Sell benefits of training, not features (On Training)

Management wants to see clear ties to strategic objectives

When training and development managers propose training solutions, they can encounter significant resistance, which usually stems from a fear of change or failure. Senior managers are concerned with accountability and results. As training budgets increase, they expect to see a tangible return on their investment, just as they do from any other operational activity.

T&D managers are often in a defensive position trying to justify their existence by positioning training as an essential need. However, most senior managers are already sold on the need for training. The issue is not if they want training, it’s about which training initiative presents the most benefits for the organization.

Both management and T&D have latched on to return on investment (ROI). Unfortunately ROI, with respect to the training function, is often misunderstood, incorrectly applied and overused. When management uses the term ROI, they are essentially saying to T&D: “We want to see results,” either quantitative or qualitative. Providing these will facilitate the buy-in of training throughout the organization.

Like every other business function, training’s worth is determined by how it helps an organization reach its strategic objectives. To do this, T&D must see itself as a business and be accountable. Training professionals need to take a holistic approach to learning and performance, rather than simply focusing on the training function itself.

This requires that those responsible for training not only have expertise in training but also basic business acumen and an understanding of business strategy.

Gaining buy-in

The challenge in gaining support for T&D is understanding what customers want, demonstrating tangible results and detailing who will benefit from the training.

Gaining internal support for training is all about being prepared, involving the appropriate individuals and clearly understanding what the executive team wants to hear. But to establish true credibility in the eyes of management, it’s critical to demonstrate a clear relationship with business and strategic objectives.

The focus of any proposed training must be on the benefits and not on the features. If you are proposing a customer service program for front-line workers, one feature would be resolving client problems with the benefit of increasing customer satisfaction and repeat sales. These are the tangible results senior managers want to see. Applying the feature/benefit principal will help move your cause forward with those who are most resistant.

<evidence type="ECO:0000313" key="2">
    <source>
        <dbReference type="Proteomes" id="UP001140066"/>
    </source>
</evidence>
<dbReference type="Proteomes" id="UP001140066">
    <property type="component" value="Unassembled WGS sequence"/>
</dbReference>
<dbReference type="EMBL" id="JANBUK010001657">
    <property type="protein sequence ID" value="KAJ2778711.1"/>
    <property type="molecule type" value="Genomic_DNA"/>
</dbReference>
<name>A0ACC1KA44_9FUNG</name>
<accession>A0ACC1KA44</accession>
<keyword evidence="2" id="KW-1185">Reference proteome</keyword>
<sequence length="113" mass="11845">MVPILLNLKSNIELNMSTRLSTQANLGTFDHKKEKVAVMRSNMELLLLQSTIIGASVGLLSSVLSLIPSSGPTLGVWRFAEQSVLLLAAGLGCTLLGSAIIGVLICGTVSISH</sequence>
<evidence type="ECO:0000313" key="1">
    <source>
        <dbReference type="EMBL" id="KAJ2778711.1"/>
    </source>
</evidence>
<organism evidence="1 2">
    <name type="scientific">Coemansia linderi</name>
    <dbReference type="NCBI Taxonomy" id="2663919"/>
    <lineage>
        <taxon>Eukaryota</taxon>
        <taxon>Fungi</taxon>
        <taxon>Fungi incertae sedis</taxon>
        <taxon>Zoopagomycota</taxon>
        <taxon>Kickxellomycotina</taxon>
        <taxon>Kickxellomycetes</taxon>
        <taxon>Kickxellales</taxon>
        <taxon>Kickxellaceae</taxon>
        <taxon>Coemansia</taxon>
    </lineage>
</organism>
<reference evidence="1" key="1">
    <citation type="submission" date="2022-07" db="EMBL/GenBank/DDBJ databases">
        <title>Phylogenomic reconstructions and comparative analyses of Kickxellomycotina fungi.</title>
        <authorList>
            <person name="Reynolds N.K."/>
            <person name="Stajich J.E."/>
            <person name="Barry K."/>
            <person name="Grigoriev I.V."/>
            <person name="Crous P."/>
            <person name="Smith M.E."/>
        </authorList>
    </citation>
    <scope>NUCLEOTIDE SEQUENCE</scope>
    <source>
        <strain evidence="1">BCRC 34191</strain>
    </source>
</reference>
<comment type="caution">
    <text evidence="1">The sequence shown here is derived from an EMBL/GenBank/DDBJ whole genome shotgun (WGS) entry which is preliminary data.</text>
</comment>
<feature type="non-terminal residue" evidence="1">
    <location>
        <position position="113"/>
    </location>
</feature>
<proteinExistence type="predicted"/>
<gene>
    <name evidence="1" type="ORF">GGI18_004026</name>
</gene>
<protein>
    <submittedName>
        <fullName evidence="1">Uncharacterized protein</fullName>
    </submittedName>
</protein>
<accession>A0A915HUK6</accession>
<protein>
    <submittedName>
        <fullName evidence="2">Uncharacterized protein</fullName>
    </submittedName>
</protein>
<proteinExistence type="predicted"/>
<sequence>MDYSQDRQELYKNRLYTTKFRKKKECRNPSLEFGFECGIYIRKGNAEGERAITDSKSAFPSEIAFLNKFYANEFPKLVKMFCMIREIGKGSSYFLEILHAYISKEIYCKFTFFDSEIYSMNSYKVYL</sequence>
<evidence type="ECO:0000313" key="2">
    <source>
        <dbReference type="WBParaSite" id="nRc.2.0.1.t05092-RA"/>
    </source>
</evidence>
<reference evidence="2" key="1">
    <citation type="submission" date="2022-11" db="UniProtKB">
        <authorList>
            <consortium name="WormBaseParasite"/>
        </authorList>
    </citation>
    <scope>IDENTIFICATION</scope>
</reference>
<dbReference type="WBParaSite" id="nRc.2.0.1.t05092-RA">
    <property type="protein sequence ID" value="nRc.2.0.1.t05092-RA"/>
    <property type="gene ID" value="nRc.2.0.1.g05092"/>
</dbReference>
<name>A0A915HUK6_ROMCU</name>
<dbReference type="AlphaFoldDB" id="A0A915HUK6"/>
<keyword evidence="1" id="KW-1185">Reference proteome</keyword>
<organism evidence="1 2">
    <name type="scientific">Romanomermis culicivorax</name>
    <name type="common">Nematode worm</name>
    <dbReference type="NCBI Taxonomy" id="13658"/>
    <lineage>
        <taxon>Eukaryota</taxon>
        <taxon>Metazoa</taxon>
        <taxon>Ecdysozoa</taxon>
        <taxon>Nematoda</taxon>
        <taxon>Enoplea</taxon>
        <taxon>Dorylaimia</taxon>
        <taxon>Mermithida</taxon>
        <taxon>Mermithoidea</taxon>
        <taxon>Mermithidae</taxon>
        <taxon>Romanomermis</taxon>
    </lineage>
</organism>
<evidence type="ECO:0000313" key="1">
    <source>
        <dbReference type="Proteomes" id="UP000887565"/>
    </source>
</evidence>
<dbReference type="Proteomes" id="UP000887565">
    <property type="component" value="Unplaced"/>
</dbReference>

Another common mistake made by training managers is focusing on obtaining support from the executive team. There are only two outcomes from this approach — either management approve the training project or reject it.

If they approve it, more often than not the project is doomed to fail because those directly affected were not involved or consulted. Like wildfire, resistance quickly spreads, jeopardizing the project.

Know your audience

Training managers who successfully gain internal acceptance for training know who they need to approach and gain an appreciation for the concerns and needs of those directly and indirectly involved. These managers also have an appreciation and understanding of the fundamental sales mantras: “Sell the buyer what they want to buy, not what you want to sell” and “Know your audience.”

There are three groups to address — training participants (or employees), mid-level managers and the executive team.


Training participants will usually accept training if it provides them with value-added resources and does not take time away from their immediate responsibilities. The training must be easy for them to absorb and incorporate into their daily activities if it is to change behaviour. Changing the behaviour of participants is at the core of how training will affect business results.

Mid-level managers

Mid-level managers are challenged by senior managers to leverage their employees’ abilities to achieve specific department or production objectives. These managers are involved in budget planning and are accountable for performance benchmarks. They have little patience or time for training solutions that don’t produce immediate results and take employees away from their daily responsibilities.

Executive team

Decision-making at the executive level focuses on attaining strategic objectives, increasing profitability and maximizing shareholder value. These executives want to create an environment that increases sales and revenue through improving product quality and customer and employee satisfaction. Their objective is to optimize the return on their investment in every business-related activity, especially when investing in employees. Every training investment must ensure the performance of the organization improves by developing a knowledgeable team of employees to effectively serve clients and capitalize on new opportunities.

A training manager’s success depends on how he addresses the concerns at each level of decision-making and if the individuals at these levels participated in developing the proposed training solution. Offering training to anyone requires an understanding of the benefits for employees and the organization.

Ajay Pangarkar and Teresa Kirkwood are partners in Central Knowledge, a Montreal-based training company, and co-authors of The Trainer’s Portable Mentor and Building Business Acumen for Trainers. They can be reached at (866) 489-7378 or [email protected].

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